The first long-term record of how cancer patients made use of their stored eggs and embryos after cancer treatment was presented recently at the 36th Annual Meeting of ESHRE.
The results demonstrate from the 20-year data how successful fertility preservation can be in these patients, especially those with breast cancer. Details of the analysis, covering the longest reported period of use, werepresented online by Dr Dalia Khalife from Guy’s and St Thomas’s Hospital, London, at the virtual Annual Meeting of ESHRE.
Data were analysed on 879 young female patients who were treated for a range of cancers between 2000 and 2019; all had sought counselling on preserving their fertility ahead of treatment. Treatments such as chemo- and radiotherapy are known to have adverse effects on ovarian function, often causing infertility.
The mean age of the patients was 33 years, and breast cancer was the most frequent diagnosis (63% of cases). After counselling, 373 patients (42%) chose to have their fertility preserved by one of three methods available: egg freezing (53%); embryo freezing (41%); both methods together (5%); and ovarian tissue cryopreservation (1%)
So far, reports Dr Khalife, the rate of those returning to make use of their frozen eggs and embryos is 16% (61/373), and 44 of them achieved a remarkably high birth rate of 71%, with a twin rate of 9%, when the fertilised eggs and embryos were transferred in an IVF procedure.
Around two-thirds of patients returned within two years of their diagnosis; women with breast cancer were the most likely to return for fertility treatment. These patients also achieved the highest birth rates, significantly higher, for example, than those with lymphoma (70% vs 30%).
“The results are a demonstration of how fertility preservation in these cases can be effective,” says Dr Khalife. “Around one in six of those who stored their gametes had a good outcome.”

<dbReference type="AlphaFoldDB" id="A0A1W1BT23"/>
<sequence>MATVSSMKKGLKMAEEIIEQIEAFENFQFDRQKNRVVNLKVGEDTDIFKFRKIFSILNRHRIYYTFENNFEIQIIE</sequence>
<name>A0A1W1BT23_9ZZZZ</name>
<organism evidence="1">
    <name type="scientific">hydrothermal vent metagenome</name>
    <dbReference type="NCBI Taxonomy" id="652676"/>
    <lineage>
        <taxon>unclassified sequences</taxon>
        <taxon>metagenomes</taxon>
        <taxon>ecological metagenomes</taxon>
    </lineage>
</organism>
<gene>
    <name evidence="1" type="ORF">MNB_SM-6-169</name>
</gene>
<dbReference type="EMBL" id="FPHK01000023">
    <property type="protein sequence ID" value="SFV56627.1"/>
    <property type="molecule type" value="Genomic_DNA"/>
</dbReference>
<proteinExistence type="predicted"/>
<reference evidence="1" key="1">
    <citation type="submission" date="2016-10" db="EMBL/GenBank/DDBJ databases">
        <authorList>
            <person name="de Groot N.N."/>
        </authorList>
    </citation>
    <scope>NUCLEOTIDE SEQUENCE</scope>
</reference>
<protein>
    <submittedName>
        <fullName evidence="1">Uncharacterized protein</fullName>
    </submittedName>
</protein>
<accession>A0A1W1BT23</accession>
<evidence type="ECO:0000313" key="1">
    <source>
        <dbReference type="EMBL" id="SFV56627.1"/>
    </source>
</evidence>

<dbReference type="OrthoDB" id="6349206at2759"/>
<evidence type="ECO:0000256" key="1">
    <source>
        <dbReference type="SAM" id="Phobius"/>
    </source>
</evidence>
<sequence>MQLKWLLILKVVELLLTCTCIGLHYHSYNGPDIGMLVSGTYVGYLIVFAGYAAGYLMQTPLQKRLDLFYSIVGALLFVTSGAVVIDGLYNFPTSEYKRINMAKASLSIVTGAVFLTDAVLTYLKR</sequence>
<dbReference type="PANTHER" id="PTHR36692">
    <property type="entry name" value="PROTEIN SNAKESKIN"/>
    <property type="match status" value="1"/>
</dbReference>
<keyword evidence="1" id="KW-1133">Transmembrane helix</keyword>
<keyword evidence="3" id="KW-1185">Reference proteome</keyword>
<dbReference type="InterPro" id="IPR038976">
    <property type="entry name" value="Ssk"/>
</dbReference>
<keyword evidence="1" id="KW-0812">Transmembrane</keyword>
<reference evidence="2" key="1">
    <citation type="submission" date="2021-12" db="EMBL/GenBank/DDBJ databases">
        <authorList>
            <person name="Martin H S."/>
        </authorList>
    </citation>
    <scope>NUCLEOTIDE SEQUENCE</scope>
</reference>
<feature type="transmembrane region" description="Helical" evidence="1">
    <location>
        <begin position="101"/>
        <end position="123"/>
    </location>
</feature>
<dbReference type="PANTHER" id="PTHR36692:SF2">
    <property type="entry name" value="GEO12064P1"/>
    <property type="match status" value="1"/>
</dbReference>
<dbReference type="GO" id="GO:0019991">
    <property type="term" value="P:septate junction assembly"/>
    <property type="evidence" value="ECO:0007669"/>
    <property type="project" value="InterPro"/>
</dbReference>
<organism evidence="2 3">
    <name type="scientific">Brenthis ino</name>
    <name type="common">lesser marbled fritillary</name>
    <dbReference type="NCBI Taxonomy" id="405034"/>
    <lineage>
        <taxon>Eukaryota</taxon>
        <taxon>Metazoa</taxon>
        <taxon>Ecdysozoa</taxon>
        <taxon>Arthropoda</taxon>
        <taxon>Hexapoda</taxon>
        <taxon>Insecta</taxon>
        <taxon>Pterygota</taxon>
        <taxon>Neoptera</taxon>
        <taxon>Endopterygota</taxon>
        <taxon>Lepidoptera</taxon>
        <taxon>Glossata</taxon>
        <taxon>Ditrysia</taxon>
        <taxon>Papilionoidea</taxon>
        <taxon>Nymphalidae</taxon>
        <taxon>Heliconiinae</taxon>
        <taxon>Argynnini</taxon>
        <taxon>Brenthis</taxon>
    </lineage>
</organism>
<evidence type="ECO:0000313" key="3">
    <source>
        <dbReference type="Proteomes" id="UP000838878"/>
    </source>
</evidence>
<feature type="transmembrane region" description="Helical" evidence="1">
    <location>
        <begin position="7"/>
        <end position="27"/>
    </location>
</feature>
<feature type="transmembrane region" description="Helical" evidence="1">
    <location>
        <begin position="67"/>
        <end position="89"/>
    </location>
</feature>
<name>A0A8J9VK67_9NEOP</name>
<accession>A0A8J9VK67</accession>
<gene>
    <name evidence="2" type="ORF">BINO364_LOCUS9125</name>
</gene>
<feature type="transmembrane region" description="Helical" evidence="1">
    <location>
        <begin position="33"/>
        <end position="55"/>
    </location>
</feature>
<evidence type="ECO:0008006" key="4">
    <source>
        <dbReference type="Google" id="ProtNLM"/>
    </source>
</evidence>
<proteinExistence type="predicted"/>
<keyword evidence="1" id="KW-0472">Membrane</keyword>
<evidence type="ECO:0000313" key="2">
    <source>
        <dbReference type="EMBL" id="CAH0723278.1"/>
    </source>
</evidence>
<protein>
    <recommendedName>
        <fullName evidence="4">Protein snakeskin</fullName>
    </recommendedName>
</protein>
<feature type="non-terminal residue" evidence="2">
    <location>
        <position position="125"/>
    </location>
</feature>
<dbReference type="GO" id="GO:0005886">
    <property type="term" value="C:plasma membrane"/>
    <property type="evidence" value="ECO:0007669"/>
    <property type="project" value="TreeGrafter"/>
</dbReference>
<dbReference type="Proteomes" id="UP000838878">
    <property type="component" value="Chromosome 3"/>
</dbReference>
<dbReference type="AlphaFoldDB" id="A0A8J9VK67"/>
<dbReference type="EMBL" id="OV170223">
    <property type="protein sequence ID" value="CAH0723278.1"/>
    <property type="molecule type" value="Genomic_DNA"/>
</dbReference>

While the cancer treatment had variable effects on fertility, “almost all patients” did show some deterioration in their ovarian reserve levels, reflecting a range of responses from mild toxicity of treatment (minimal effect on ovarian reserve markers) to severe toxicity (premature ovarian insufficiency). There were even a number of naturally conceived pregnancies after cancer treatment.
Dr Khalife explains that the most appropriate method of fertility preservation is decided on an individual basis. “Oocyte freezing is usually offered to young women,” she says, “and, with our vastly improved freezing techniques, provides a good chance of future pregnancy. Ovarian tissue cryopreservation, though still not widely available, is undertaken in selected cases where time is urgent. This technique also now provides an option for the prepubertal female, where previously none existed.”
“We do believe that a fertility preservation service must be integral to a modern cancer care pathway. Fertility preservation with eggs and embryos has been beyond experimental for some time. And it’s important that clinicians across the world continue to collect and share data on long-term outcome for all methods, including ovarian tissue preservation, to provide patients with robust information.”
This study showed a patient follow-up rate of 16% to make use of their frozen eggs and embryos, but this rate, says Dr Khalife, “will definitely increase” in time. “When fertility preservation is carried out in young women – in their teens and twenties,” she explains, “they are unlikely to return for many years. Previously, there were few options for fertility in these young women – but now there is and our data show that the results can be of great benefit.”